Jodie Harsh is the leader of the club kids of 2009.  An art-form that I thought died alongside Michael Alig and the Party Monster kids awhile ago.  Dressing up and expressing yourself through music and dance as an artform is still alive and thriving, and for one brief moment, I was transported back to those last days of twenty-something decadence when I too was doing the same thing with glitter smeared across my face in New York City.  

These days, I more or less just admire the art from a distance, but knowing that Jodie Harsh is there, keeping the artform alive, garners nothing but utmost respect from me.  It may seem frivilous and unimportant to some, but to me and the hundreds of London club kids that need a pied piper of such to represent the music and the artform – it's an invaluable position of leadership that takes real balls – even if they are ever-so-cleverly tucked away.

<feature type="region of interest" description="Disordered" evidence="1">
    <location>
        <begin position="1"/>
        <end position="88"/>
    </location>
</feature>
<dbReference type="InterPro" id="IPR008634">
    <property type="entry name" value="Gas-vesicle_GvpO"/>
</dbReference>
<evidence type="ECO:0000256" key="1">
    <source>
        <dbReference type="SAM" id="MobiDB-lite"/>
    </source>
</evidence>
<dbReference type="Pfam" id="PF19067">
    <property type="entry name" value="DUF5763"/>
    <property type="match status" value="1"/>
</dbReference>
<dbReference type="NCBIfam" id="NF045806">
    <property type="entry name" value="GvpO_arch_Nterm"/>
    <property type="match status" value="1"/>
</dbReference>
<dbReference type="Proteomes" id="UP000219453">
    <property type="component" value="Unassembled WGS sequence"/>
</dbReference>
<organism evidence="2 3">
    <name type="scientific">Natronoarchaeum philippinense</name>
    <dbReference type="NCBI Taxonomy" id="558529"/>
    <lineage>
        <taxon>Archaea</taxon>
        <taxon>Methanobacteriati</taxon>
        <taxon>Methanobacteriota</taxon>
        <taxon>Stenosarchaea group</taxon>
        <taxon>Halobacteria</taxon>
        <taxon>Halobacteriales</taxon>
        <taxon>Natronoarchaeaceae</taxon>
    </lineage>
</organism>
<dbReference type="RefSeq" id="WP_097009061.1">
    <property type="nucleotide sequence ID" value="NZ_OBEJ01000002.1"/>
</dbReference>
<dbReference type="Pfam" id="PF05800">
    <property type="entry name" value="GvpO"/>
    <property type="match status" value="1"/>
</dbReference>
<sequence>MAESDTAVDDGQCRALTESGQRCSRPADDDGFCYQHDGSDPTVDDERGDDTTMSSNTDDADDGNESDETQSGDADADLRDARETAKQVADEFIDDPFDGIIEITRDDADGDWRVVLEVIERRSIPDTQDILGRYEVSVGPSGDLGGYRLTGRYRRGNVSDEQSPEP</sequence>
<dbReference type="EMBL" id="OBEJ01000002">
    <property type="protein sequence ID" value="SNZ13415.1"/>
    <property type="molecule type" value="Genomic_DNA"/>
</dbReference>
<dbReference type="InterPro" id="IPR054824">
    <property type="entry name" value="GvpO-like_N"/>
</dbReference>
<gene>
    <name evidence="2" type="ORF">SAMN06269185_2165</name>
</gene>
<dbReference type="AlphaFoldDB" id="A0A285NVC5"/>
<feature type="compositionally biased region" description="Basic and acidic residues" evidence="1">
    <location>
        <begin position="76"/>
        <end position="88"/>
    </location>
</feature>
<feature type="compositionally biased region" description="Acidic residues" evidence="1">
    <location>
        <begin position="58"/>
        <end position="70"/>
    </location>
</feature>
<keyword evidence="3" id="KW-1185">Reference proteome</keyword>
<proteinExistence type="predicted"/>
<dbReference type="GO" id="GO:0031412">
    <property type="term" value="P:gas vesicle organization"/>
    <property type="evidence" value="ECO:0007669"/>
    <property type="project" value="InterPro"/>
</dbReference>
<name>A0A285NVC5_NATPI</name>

Jodie Harsh – I applaud you.  All hail, The Real Queen of England.

Jodie Harsh on MySpace.